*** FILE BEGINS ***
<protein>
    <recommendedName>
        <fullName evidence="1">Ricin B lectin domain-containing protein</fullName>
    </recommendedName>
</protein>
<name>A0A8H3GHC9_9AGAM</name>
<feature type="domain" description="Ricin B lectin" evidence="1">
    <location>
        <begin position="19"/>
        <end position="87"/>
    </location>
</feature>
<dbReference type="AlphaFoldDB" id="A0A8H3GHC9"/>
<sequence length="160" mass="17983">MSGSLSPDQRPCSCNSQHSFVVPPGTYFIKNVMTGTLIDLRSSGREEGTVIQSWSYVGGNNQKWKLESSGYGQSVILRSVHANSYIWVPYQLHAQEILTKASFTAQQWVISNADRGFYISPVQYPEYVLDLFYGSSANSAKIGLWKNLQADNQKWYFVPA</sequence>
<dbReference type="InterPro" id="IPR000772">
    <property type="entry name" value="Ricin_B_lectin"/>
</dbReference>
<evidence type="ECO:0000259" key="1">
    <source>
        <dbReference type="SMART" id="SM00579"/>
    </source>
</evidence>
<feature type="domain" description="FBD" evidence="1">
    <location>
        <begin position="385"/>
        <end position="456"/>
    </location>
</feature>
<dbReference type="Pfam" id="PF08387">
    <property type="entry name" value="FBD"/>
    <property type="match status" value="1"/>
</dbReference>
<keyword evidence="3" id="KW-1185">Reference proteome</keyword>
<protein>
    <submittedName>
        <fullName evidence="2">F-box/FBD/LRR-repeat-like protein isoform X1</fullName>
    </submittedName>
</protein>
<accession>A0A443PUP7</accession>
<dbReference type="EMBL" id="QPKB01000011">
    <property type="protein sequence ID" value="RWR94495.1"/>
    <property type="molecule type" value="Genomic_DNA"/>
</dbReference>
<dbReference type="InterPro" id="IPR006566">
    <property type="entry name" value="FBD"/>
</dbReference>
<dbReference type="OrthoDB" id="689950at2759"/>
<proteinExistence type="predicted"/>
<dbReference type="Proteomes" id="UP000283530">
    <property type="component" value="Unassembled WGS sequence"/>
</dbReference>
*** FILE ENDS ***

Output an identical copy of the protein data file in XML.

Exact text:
<protein>
    <recommendedName>
        <fullName evidence="1">Ricin B lectin domain-containing protein</fullName>
    </recommendedName>
</protein>
<name>A0A8H3GHC9_9AGAM</name>
<feature type="domain" description="Ricin B lectin" evidence="1">
    <location>
        <begin position="19"/>
        <end position="87"/>
    </location>
</feature>
<dbReference type="AlphaFoldDB" id="A0A8H3GHC9"/>
<sequence length="160" mass="17983">MSGSLSPDQRPCSCNSQHSFVVPPGTYFIKNVMTGTLIDLRSSGREEGTVIQSWSYVGGNNQKWKLESSGYGQSVILRSVHANSYIWVPYQLHAQEILTKASFTAQQWVISNADRGFYISPVQYPEYVLDLFYGSSANSAKIGLWKNLQADNQKWYFVPA</sequence>
<dbReference type="InterPro" id="IPR000772">
    <property type="entry name" value="Ricin_B_lectin"/>
</dbReference>
<evidence type="ECO:0000259" key="1">
    <source>
        <dbReference type="SMART" id="SM00579"/>
    </source>
</evidence>
<feature type="domain" description="FBD" evidence="1">
    <location>
        <begin position="385"/>
        <end position="456"/>
    </location>
</feature>
<dbReference type="Pfam" id="PF08387">
    <property type="entry name" value="FBD"/>
    <property type="match status" value="1"/>
</dbReference>
<keyword evidence="3" id="KW-1185">Reference proteome</keyword>
<protein>
    <submittedName>
        <fullName evidence="2">F-box/FBD/LRR-repeat-like protein isoform X1</fullName>
    </submittedName>
</protein>
<accession>A0A443PUP7</accession>
<dbReference type="EMBL" id="QPKB01000011">
    <property type="protein sequence ID" value="RWR94495.1"/>
    <property type="molecule type" value="Genomic_DNA"/>
</dbReference>
<dbReference type="InterPro" id="IPR006566">
    <property type="entry name" value="FBD"/>
</dbReference>
<dbReference type="OrthoDB" id="689950at2759"/>
<proteinExistence type="predicted"/>
<dbReference type="Proteomes" id="UP000283530">
    <property type="component" value="Unassembled WGS sequence"/>
</dbReference>